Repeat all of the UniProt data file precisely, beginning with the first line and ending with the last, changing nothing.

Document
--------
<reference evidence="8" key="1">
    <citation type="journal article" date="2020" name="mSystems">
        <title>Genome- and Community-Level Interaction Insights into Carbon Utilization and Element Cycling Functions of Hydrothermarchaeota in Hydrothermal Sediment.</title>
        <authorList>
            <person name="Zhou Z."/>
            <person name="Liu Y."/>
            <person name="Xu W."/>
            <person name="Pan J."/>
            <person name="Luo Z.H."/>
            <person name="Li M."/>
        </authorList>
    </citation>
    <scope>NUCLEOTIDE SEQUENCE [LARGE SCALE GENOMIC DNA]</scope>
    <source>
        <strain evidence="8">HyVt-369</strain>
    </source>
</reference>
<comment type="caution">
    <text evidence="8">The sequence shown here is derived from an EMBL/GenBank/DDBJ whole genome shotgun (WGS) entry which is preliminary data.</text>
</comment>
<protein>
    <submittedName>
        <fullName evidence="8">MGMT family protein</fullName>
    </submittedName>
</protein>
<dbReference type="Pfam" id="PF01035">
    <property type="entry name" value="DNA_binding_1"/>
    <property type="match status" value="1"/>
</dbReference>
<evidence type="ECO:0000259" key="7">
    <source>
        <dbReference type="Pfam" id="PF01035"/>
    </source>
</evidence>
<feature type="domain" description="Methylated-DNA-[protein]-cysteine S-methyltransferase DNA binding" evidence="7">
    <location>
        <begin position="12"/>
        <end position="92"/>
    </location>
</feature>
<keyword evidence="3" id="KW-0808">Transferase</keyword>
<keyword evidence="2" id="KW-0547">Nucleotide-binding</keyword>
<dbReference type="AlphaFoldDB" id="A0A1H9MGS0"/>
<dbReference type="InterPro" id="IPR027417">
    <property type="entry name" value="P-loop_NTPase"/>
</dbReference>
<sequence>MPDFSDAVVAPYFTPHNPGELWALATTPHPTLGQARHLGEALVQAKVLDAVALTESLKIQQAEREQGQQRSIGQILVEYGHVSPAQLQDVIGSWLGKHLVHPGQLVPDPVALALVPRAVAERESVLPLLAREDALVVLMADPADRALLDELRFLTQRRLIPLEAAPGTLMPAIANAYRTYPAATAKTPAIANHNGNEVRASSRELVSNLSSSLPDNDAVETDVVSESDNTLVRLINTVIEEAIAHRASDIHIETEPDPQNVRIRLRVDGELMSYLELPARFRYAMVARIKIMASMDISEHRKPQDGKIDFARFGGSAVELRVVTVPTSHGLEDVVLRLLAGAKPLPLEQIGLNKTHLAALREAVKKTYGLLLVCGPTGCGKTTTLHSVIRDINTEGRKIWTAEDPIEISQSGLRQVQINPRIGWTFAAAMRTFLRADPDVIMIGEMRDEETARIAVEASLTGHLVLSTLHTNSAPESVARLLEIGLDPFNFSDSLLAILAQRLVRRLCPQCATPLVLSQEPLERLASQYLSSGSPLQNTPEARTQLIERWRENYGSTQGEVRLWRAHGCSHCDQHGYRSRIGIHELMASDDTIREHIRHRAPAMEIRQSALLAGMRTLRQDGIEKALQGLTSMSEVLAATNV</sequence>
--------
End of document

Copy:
<reference evidence="8" key="1">
    <citation type="journal article" date="2020" name="mSystems">
        <title>Genome- and Community-Level Interaction Insights into Carbon Utilization and Element Cycling Functions of Hydrothermarchaeota in Hydrothermal Sediment.</title>
        <authorList>
            <person name="Zhou Z."/>
            <person name="Liu Y."/>
            <person name="Xu W."/>
            <person name="Pan J."/>
            <person name="Luo Z.H."/>
            <person name="Li M."/>
        </authorList>
    </citation>
    <scope>NUCLEOTIDE SEQUENCE [LARGE SCALE GENOMIC DNA]</scope>
    <source>
        <strain evidence="8">HyVt-369</strain>
    </source>
</reference>
<comment type="caution">
    <text evidence="8">The sequence shown here is derived from an EMBL/GenBank/DDBJ whole genome shotgun (WGS) entry which is preliminary data.</text>
</comment>
<protein>
    <submittedName>
        <fullName evidence="8">MGMT family protein</fullName>
    </submittedName>
</protein>
<dbReference type="Pfam" id="PF01035">
    <property type="entry name" value="DNA_binding_1"/>
    <property type="match status" value="1"/>
</dbReference>
<evidence type="ECO:0000259" key="7">
    <source>
        <dbReference type="Pfam" id="PF01035"/>
    </source>
</evidence>
<feature type="domain" description="Methylated-DNA-[protein]-cysteine S-methyltransferase DNA binding" evidence="7">
    <location>
        <begin position="12"/>
        <end position="92"/>
    </location>
</feature>
<keyword evidence="3" id="KW-0808">Transferase</keyword>
<keyword evidence="2" id="KW-0547">Nucleotide-binding</keyword>
<dbReference type="AlphaFoldDB" id="A0A1H9MGS0"/>
<dbReference type="InterPro" id="IPR027417">
    <property type="entry name" value="P-loop_NTPase"/>
</dbReference>
<sequence>MPDFSDAVVAPYFTPHNPGELWALATTPHPTLGQARHLGEALVQAKVLDAVALTESLKIQQAEREQGQQRSIGQILVEYGHVSPAQLQDVIGSWLGKHLVHPGQLVPDPVALALVPRAVAERESVLPLLAREDALVVLMADPADRALLDELRFLTQRRLIPLEAAPGTLMPAIANAYRTYPAATAKTPAIANHNGNEVRASSRELVSNLSSSLPDNDAVETDVVSESDNTLVRLINTVIEEAIAHRASDIHIETEPDPQNVRIRLRVDGELMSYLELPARFRYAMVARIKIMASMDISEHRKPQDGKIDFARFGGSAVELRVVTVPTSHGLEDVVLRLLAGAKPLPLEQIGLNKTHLAALREAVKKTYGLLLVCGPTGCGKTTTLHSVIRDINTEGRKIWTAEDPIEISQSGLRQVQINPRIGWTFAAAMRTFLRADPDVIMIGEMRDEETARIAVEASLTGHLVLSTLHTNSAPESVARLLEIGLDPFNFSDSLLAILAQRLVRRLCPQCATPLVLSQEPLERLASQYLSSGSPLQNTPEARTQLIERWRENYGSTQGEVRLWRAHGCSHCDQHGYRSRIGIHELMASDDTIREHIRHRAPAMEIRQSALLAGMRTLRQDGIEKALQGLTSMSEVLAATNV</sequence>